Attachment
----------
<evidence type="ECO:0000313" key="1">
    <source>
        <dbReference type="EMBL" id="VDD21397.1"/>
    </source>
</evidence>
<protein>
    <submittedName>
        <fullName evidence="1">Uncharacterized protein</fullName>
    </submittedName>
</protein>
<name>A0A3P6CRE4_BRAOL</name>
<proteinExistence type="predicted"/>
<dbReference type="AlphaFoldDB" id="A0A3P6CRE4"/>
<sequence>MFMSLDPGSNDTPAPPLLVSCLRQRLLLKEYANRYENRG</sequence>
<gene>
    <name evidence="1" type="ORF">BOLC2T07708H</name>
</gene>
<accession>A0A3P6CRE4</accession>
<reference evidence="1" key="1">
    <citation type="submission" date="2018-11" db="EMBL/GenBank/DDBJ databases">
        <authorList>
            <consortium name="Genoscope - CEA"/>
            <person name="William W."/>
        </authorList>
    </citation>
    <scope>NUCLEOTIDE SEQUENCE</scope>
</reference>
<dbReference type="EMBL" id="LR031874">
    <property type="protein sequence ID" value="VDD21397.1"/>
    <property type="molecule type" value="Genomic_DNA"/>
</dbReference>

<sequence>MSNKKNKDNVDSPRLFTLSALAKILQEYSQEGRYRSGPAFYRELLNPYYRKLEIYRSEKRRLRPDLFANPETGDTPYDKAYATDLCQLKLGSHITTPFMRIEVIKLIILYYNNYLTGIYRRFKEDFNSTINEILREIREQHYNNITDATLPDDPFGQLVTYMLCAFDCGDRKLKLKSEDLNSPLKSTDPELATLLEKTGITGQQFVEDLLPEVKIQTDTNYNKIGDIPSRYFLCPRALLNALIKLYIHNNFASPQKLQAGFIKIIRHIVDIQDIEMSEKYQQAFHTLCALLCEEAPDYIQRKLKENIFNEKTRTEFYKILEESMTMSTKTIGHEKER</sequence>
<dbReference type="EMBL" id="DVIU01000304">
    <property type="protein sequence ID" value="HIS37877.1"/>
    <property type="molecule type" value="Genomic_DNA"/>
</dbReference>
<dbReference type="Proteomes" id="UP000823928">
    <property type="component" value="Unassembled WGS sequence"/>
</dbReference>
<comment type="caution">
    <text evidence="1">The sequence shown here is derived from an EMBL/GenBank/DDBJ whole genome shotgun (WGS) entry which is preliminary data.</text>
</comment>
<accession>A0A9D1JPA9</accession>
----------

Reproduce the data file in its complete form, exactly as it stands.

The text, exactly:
<evidence type="ECO:0000313" key="1">
    <source>
        <dbReference type="EMBL" id="VDD21397.1"/>
    </source>
</evidence>
<protein>
    <submittedName>
        <fullName evidence="1">Uncharacterized protein</fullName>
    </submittedName>
</protein>
<name>A0A3P6CRE4_BRAOL</name>
<proteinExistence type="predicted"/>
<dbReference type="AlphaFoldDB" id="A0A3P6CRE4"/>
<sequence>MFMSLDPGSNDTPAPPLLVSCLRQRLLLKEYANRYENRG</sequence>
<gene>
    <name evidence="1" type="ORF">BOLC2T07708H</name>
</gene>
<accession>A0A3P6CRE4</accession>
<reference evidence="1" key="1">
    <citation type="submission" date="2018-11" db="EMBL/GenBank/DDBJ databases">
        <authorList>
            <consortium name="Genoscope - CEA"/>
            <person name="William W."/>
        </authorList>
    </citation>
    <scope>NUCLEOTIDE SEQUENCE</scope>
</reference>
<dbReference type="EMBL" id="LR031874">
    <property type="protein sequence ID" value="VDD21397.1"/>
    <property type="molecule type" value="Genomic_DNA"/>
</dbReference>

<sequence>MSNKKNKDNVDSPRLFTLSALAKILQEYSQEGRYRSGPAFYRELLNPYYRKLEIYRSEKRRLRPDLFANPETGDTPYDKAYATDLCQLKLGSHITTPFMRIEVIKLIILYYNNYLTGIYRRFKEDFNSTINEILREIREQHYNNITDATLPDDPFGQLVTYMLCAFDCGDRKLKLKSEDLNSPLKSTDPELATLLEKTGITGQQFVEDLLPEVKIQTDTNYNKIGDIPSRYFLCPRALLNALIKLYIHNNFASPQKLQAGFIKIIRHIVDIQDIEMSEKYQQAFHTLCALLCEEAPDYIQRKLKENIFNEKTRTEFYKILEESMTMSTKTIGHEKER</sequence>
<dbReference type="EMBL" id="DVIU01000304">
    <property type="protein sequence ID" value="HIS37877.1"/>
    <property type="molecule type" value="Genomic_DNA"/>
</dbReference>
<dbReference type="Proteomes" id="UP000823928">
    <property type="component" value="Unassembled WGS sequence"/>
</dbReference>
<comment type="caution">
    <text evidence="1">The sequence shown here is derived from an EMBL/GenBank/DDBJ whole genome shotgun (WGS) entry which is preliminary data.</text>
</comment>
<accession>A0A9D1JPA9</accession>